A Dark Cloud on the Horizon

Cloud computing is convenient and ubiquitous, but can be just as etherial as real clouds.
Cloud computing is convenient and ubiquitous, but can be just as etherial as real clouds.

The third night of my Intro to Digital Photography class could be called our “what to do with our pictures” class. The first night coveres the nuts and bolts of cameras, and the second night touches on the basics of exposure, lighting, lenses and composition. With that done, the third night’s “what to do” is a perfect fit.

In addition to the basics of printing and web sharing of images, I talk about how to store and archive them. Despite a huge uptick in recent years in the popularity of “cloud storage,” the practice of keeping your digital files on a computer provided by a remote service accessed via the internet, I still don’t recommend it as your primary digital storage method. The reason is pretty straightforward: I have seen cloud storage disappear, crash, get sold to bad companies, have legal issues, and change terms of service for the worse.

A sloppily-labeled spindle of CDs or DVDs is almost worse that no archiving at all, since it makes finding a file or folder of your images nearly impossible. The task of archiving requires getting organized and being thorough.
A sloppily-labeled spindle of CDs or DVDs is almost worse that no archiving at all, since it makes finding a file or folder of your images nearly impossible. The task of archiving requires getting organized and being thorough.

I’m sorry to see that optical media drives, CD, DVD, and Blu-Ray, are beginning to disappear from new laptop and desktop computers. It’s tempting to say that this is because optical media isn’t keeping pace with the volume of data being stored, which is true, but the real reason is that Microsoft, HP, Apple, Dell, Lenovo – everyone – wants to sell you cloud storage. Google’s Chromebook brand is the worst of the pack because its whole strategy is to sell you a computer with little storage and have you keep your data in their cloud.

This isn’t just supposition on my part. My office is presently dealing with just such a cloud issue: CableOne, our internet service provider, is apparently going through an ugly divorce from Google, and all the Google Drive accounts we used by logging into CableOne are gone. CableOne, a company I use and like, pitched this to us as an “upgrade” to our email service, but this weasel language isn’t fooling anyone.

So what, if not the cloud, is the best way to manage our data as the 21st century moves forward? The answer is not as easy as the typical semi-literate consumer would like: learn about computers and how they work. Sure, it would be nice, as the Chromebook site says, to, “just log in with your Google account. No long load times, just flip it open and get busy doing anything other than waiting.” Sounds nice, doesn’t it? And surely Google is too big to fail. But remember your Geocities site? Your Lycos blog? Your AOL home page? AOL was as giant in 1995 as Google is today.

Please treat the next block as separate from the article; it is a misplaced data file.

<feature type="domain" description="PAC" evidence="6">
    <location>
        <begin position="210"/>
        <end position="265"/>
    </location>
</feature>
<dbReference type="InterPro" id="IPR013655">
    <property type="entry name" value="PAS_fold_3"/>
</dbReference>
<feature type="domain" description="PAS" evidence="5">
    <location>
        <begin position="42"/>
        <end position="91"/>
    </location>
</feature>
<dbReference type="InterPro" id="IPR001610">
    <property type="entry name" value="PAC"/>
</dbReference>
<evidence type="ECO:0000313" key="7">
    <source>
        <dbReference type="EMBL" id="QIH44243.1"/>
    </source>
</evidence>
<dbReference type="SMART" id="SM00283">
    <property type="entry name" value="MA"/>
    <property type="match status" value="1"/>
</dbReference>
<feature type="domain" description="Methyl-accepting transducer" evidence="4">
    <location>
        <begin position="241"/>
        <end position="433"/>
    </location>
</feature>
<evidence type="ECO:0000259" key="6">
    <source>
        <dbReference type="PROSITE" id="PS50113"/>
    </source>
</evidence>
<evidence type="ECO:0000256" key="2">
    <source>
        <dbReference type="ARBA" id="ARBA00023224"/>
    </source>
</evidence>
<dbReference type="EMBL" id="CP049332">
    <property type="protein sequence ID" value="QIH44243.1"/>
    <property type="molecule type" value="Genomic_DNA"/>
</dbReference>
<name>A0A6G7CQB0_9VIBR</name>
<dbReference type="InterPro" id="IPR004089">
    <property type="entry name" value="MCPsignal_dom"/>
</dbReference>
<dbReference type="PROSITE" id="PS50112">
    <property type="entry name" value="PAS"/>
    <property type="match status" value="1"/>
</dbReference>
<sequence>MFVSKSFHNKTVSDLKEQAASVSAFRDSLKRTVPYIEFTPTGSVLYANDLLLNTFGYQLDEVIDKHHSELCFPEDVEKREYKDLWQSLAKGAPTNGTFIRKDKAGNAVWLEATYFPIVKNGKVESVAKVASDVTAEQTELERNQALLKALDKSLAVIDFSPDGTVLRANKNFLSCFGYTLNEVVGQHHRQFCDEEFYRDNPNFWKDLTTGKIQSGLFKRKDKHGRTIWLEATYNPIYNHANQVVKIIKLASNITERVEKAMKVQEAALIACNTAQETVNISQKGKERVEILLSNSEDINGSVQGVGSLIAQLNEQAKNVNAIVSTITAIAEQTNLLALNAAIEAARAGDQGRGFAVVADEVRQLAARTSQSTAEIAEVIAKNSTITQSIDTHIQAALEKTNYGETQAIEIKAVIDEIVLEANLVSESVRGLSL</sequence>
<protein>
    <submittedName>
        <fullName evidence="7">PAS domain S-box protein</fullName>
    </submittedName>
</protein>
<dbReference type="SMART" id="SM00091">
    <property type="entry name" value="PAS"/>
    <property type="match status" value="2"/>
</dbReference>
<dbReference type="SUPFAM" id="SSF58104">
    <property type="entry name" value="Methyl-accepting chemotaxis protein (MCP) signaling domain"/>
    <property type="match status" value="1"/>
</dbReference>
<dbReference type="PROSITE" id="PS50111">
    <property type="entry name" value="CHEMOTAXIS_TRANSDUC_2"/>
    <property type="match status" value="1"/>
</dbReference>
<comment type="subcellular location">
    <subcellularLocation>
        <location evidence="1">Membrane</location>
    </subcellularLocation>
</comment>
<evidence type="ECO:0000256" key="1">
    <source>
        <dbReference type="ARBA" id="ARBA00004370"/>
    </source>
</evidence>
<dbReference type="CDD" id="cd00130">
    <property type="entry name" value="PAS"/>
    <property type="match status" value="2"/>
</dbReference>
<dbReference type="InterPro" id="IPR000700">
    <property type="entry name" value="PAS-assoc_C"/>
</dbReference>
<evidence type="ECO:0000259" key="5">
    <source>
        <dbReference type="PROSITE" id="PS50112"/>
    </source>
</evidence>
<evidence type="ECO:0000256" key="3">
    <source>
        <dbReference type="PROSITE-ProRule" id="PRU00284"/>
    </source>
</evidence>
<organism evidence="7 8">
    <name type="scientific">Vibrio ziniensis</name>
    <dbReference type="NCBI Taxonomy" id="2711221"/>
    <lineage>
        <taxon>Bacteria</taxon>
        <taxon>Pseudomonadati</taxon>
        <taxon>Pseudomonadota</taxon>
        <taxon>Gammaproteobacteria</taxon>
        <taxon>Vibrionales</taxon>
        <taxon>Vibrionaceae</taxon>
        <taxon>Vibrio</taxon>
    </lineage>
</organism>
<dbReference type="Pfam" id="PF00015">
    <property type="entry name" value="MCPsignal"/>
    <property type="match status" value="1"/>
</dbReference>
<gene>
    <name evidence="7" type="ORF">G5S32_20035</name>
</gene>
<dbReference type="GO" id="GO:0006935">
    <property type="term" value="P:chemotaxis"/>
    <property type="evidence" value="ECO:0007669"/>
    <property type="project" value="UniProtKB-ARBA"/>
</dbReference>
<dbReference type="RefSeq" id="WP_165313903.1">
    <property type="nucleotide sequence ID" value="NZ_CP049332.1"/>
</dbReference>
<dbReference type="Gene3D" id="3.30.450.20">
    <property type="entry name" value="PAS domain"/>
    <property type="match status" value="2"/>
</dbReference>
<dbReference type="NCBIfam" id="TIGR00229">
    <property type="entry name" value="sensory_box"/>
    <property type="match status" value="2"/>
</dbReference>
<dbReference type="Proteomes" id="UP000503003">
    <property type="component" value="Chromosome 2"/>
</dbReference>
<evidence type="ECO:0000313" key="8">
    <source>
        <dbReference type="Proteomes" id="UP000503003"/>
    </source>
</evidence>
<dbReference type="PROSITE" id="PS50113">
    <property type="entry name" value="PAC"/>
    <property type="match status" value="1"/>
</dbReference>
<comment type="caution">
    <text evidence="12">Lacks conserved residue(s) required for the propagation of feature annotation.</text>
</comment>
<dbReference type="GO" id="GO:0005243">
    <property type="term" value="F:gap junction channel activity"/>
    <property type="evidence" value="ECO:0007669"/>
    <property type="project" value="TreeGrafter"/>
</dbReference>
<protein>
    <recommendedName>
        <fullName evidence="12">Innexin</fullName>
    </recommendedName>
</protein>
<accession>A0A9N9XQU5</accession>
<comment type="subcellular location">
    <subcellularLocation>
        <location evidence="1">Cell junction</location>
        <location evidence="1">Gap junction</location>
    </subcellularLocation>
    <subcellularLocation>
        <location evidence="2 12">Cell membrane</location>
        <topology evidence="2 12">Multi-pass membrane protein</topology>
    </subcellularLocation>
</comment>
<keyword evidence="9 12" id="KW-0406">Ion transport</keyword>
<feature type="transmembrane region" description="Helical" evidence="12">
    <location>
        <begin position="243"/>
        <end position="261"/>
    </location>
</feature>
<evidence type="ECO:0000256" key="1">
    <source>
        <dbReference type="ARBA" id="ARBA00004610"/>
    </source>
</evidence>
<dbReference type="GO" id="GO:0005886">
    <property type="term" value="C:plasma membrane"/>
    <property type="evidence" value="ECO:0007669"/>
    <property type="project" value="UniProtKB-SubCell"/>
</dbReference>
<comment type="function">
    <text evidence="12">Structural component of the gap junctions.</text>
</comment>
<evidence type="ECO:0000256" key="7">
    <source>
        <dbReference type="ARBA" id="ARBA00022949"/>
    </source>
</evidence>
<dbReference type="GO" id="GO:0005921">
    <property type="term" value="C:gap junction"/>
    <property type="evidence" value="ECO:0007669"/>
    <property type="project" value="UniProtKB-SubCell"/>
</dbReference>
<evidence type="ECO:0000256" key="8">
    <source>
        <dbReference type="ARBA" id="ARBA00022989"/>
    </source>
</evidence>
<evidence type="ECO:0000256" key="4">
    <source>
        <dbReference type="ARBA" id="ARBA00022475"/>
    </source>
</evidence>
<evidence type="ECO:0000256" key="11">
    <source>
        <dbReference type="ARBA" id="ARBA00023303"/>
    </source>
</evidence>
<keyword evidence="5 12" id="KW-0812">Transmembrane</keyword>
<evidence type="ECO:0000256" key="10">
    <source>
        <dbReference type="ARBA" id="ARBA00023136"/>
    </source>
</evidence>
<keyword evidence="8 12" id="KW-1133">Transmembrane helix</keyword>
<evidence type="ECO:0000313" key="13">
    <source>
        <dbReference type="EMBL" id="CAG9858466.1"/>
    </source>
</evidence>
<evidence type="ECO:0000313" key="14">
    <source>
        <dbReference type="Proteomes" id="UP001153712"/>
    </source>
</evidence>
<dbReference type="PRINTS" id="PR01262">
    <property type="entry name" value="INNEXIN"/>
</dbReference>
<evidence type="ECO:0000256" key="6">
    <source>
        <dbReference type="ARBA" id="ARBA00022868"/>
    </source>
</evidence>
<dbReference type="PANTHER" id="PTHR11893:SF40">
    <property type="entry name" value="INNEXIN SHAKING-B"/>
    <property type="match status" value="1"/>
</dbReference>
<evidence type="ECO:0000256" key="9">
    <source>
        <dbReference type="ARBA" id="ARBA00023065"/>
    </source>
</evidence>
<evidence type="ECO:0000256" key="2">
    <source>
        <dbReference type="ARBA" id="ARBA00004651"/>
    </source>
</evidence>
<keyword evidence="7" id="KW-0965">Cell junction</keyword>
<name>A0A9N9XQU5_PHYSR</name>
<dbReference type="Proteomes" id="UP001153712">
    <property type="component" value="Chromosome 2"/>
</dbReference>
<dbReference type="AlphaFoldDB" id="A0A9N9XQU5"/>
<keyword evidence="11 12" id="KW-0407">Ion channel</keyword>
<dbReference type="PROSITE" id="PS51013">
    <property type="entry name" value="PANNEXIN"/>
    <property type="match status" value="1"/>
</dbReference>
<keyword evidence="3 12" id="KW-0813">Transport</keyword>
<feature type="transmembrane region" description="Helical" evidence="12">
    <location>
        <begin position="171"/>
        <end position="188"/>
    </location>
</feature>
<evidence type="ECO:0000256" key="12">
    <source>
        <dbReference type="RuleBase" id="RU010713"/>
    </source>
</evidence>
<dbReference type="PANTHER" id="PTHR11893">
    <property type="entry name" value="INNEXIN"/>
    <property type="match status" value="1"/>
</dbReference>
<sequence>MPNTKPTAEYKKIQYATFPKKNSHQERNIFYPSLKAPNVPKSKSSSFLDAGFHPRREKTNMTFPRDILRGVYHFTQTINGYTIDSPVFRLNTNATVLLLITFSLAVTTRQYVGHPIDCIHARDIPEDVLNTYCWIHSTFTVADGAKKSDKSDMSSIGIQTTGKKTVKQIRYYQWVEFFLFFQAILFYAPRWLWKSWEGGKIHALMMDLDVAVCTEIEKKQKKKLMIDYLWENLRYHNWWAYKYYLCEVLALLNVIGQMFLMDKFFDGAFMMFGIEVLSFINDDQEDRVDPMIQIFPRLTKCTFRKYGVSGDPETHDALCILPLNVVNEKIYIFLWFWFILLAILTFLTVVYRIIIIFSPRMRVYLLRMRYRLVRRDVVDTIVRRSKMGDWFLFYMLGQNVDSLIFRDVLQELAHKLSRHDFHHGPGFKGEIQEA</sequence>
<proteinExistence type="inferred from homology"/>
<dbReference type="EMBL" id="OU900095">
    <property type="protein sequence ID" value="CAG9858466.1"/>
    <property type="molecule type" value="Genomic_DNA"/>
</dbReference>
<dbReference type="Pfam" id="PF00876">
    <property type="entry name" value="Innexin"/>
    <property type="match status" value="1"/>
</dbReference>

If this sounds a bit preachy, keep in mind that this is advice for those of you whose data is important to them. If you are satisfied with the possibility that Instagram could be sold to Yahoo next week and discontinued as easily as Google discontinued Google Reader, this entry might not be for you. Their bottom line, after all, isn’t you and your data, it’s their profits.

Self-reliance is the key to protecting your data. My choice would be a combination of solid state drives, optical media, and even a little cloud storage just for convenience. In any case, data doesn’t stand still, nor does its storage options. Punch cards. Magnetic tape. 5.25-inch floppies. 3.5-inch floppies. Zip disks. They’re all in the trash now, and if you didn’t find a way to migrate your date, it’s in the trash too. I recommend you keep up with current technology, and move your data from old storage to new often and diligently.

There are two kinds of hard drives: the ones that have failed, and the ones that will fail. Migration of data to new storage is one of the pillars of data archiving.
There are two kinds of hard drives: the ones that have failed, and the ones that will fail. Migration of data to new storage is one of the pillars of data archiving.
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5 Comments

  1. Amen.

    “Their bottom line, after all, isn’t you and your data, it’s their profits.”

    This line caught my eye since “your data”, after all, is how many of the companies make their profits, including Facebook, Google, and Flickr. But I know what you meant…

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  2. Nicole: “What are your thoughts on just printing stuff?”

    I assume Richard will say this (only more concisely):

    Archival printing is yet another way to save images. However, in digital photography, the print is never as precise as the digital file it was based upon; it has far less data.

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  3. Properly migrated data remains exactly the same year after year, but prints, even stored in the best of conditions, degrade. (Think about the faded prints from the attic in Florida.) Also, there may be ways to print our digital files years from now that are much better than today’s techniques, allowing another avenue of archiving that would be lost if we discarded our data files.

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  4. I wasn’t suggesting that we discard our digital files — only that by printing out, we’d at least have *something* — albeit something that makes me look like swarthy and hirsute.

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